Israel Can Use Iranian Attacks on Global Shipping to Its Advantage

Last Thursday, drones attacked a ship in the Gulf of Oman, killing two crew members. The ship is Japanese-owned and sails under a Liberian flag, but it is operated by an Israeli-owned company; one of the victims was Romanian, the other British. According to the governments of the U.S., the UK, and Israel, the Islamic Republic launched the drones from its own soil, apparently in response to IDF airstrikes on Syria last week that killed several Iranian soldiers. The attack marks an escalating maritime war between Jerusalem and Tehran. Yesterday, there seems to have been an attempted hijacking of another ship in the area, for which Iran is likely responsible as well. Yoav Limor assesses the situation:

Iran appears to have decided to try to create a new equation. . . . Instead of responding [to Israeli airstrikes] from Syrian soil through the use of its emissaries as it has done in the past, it chose to respond directly from Iran.

This shift is indicative of a number of things. Iran apparently believes it lacks the ability to respond effectively from Syria. The Quds Force, [the elite expeditionary branch of the Islamic Republic’s military], is also finding it difficult to maintain power in Syria ever since its commander Qassem Suleimani was assassinated by U.S. forces last year. . . . Most importantly, Iran feels confident enough to launch drones from its soil, something it has already done in the past, including in the attack on Saudi oil facilities in September 2019, and assumes it will not be made to pay a significant price for doing so.

Iran may have identified the ship as “Israeli” because of the citizenship of its owners, but for all intents and purposes, this was a Japanese-owned ship sailing under a Liberian flag. . . . Israel would be wise to use all of the diplomatic tools at its disposal to put the spotlight on Tehran. . . . At the same time, Israel must consolidate a clear policy on how it intends to respond should Iran continue these attacks. It must not accept the creation of a new deterrence equation in which everything Israeli or with ties to Israel around the globe becomes a target for attack, nor should it accept any limitations the Iranians try to impose on the air force’s offensive operations against their weapons smuggling in Syria.

Read more at Israel Hayom

More about: Iran, Israeli Security, Naval strategy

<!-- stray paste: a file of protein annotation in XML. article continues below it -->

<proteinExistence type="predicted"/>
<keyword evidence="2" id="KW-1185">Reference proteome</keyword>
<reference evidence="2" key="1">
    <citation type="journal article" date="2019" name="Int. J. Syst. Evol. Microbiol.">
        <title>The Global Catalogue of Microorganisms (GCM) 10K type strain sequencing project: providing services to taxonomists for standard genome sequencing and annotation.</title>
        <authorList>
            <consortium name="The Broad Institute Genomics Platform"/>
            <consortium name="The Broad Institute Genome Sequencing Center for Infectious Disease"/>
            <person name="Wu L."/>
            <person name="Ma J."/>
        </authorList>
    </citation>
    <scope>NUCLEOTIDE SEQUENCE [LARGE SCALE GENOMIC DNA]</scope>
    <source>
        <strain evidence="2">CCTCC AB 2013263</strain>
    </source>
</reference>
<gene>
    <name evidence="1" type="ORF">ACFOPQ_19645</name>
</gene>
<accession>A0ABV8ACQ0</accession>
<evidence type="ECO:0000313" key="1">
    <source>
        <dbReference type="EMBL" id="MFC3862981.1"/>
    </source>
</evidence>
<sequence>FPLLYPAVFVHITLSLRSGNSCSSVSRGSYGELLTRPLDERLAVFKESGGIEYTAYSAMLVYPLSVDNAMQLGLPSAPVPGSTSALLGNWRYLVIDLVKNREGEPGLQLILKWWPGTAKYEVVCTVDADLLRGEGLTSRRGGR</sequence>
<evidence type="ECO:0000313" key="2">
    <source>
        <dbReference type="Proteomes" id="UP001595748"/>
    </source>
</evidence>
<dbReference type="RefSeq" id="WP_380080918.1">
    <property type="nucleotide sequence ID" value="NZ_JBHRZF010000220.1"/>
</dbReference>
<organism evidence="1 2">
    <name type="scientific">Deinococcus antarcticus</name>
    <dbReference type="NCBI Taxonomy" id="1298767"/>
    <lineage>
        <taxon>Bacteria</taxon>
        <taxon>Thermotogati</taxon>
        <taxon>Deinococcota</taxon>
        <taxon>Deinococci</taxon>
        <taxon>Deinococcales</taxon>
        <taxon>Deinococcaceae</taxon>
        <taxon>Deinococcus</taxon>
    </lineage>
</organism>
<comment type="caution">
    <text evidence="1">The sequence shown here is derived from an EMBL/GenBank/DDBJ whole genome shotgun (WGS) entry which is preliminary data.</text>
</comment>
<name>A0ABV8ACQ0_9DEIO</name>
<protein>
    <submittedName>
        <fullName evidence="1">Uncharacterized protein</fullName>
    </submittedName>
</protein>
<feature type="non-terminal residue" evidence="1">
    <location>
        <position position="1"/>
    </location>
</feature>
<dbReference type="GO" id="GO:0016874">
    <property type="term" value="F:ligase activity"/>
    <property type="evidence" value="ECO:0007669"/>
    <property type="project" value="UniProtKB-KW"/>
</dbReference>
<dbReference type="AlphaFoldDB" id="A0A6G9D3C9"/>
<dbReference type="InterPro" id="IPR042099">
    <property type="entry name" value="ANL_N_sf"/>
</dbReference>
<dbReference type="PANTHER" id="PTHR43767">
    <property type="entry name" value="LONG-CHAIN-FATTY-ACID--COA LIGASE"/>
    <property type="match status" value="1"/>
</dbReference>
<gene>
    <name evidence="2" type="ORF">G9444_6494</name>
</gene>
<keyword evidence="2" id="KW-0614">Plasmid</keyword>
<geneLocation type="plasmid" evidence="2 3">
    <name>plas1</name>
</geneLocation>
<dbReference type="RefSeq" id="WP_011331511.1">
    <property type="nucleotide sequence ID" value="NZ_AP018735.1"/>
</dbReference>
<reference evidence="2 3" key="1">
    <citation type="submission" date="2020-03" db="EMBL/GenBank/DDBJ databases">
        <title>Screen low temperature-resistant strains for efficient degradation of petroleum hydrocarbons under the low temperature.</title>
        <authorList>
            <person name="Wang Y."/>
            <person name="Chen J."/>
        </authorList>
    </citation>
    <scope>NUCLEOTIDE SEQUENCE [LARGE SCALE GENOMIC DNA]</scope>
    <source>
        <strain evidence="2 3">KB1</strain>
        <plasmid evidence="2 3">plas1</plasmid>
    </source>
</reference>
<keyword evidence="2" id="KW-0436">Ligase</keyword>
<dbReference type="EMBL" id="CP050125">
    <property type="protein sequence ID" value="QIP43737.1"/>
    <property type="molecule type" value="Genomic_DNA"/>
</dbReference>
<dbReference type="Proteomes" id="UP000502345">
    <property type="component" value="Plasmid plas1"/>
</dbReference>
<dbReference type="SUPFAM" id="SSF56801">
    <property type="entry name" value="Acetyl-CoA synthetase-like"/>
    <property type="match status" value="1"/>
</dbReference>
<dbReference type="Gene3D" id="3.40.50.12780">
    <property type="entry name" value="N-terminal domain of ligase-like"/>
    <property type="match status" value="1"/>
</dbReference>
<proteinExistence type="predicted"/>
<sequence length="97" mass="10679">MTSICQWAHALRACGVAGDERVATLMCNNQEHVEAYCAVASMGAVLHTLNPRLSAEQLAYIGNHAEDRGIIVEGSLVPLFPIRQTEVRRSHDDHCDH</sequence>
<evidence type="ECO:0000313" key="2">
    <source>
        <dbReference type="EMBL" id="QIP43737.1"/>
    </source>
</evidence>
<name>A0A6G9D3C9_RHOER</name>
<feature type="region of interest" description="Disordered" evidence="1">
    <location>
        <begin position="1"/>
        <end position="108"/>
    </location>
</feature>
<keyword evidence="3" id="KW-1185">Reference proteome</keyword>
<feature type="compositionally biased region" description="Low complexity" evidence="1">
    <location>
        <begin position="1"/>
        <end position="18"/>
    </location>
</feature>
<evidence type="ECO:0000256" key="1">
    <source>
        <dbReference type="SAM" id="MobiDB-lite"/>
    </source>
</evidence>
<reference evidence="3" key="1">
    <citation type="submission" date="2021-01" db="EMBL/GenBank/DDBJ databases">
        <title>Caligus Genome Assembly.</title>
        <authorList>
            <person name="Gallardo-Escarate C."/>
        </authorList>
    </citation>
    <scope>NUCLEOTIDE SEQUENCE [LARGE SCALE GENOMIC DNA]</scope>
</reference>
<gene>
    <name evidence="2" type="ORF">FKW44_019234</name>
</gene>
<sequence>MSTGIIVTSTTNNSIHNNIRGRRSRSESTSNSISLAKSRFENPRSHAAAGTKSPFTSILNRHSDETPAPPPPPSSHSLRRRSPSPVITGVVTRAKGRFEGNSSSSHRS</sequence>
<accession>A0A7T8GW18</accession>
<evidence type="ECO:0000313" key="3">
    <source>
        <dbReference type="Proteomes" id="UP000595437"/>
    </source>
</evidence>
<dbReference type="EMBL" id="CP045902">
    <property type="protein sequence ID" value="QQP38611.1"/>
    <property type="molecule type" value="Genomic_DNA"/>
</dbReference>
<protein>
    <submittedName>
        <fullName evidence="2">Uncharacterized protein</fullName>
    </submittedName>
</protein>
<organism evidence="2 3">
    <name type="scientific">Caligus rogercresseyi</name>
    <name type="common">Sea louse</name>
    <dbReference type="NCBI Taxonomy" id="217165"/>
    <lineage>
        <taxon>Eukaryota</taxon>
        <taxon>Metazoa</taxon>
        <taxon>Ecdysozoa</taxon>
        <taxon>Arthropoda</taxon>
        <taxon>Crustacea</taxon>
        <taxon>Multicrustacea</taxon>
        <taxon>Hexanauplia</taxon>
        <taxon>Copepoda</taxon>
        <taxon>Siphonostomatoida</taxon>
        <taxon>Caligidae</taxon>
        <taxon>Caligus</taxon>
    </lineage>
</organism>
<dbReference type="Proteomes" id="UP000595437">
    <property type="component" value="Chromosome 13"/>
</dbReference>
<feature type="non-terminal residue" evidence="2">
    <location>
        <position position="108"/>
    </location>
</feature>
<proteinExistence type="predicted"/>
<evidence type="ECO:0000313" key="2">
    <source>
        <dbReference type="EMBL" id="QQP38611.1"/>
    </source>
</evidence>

The IDF’s First Investigation of Its Conduct on October 7 Is Out

For several months, the Israel Defense Forces has been investigating its own actions on and preparedness for October 7, with an eye to understanding its failures. The first of what are expected to be many reports stemming from this investigation was released yesterday, and it showed a series of colossal strategic and tactical errors surrounding the battle at Kibbutz Be’eri, writes Emanuel Fabian. The probe, he reports, was led by Maj. Gen. (res.) Mickey Edelstein.

Edelstein and his team—none of whom had any involvement in the events themselves, according to the IDF—spent hundreds of hours investigating the onslaught and battle at Be’eri, reviewing every possible source of information, from residents’ WhatsApp messages to both Israeli and Hamas radio communications, as well as surveillance videos, aerial footage, interviews of survivors and those who fought, plus visits to the scene.

There will be a series of further reports issued this summer.

IDF chief Halevi in a statement issued alongside the probe said that while this was just the first investigation into the onslaught, which does not reflect the entire picture of October 7, it “clearly illustrates the magnitude of the failure and the dimensions of the disaster that befell the residents of the south who protected their families with their bodies for many hours, and the IDF was not there to protect them.” . . .

The IDF hopes to present all battle investigations by the end of August.

The IDF’s probes are strictly limited to its own conduct. For a broader look at what went wrong, Israel will have to wait for a formal state commission of inquiry to be appointed—which happens to be the subject of this month’s featured essay in Mosaic.

Read more at Times of Israel

More about: Gaza War 2023, IDF, Israel & Zionism, October 7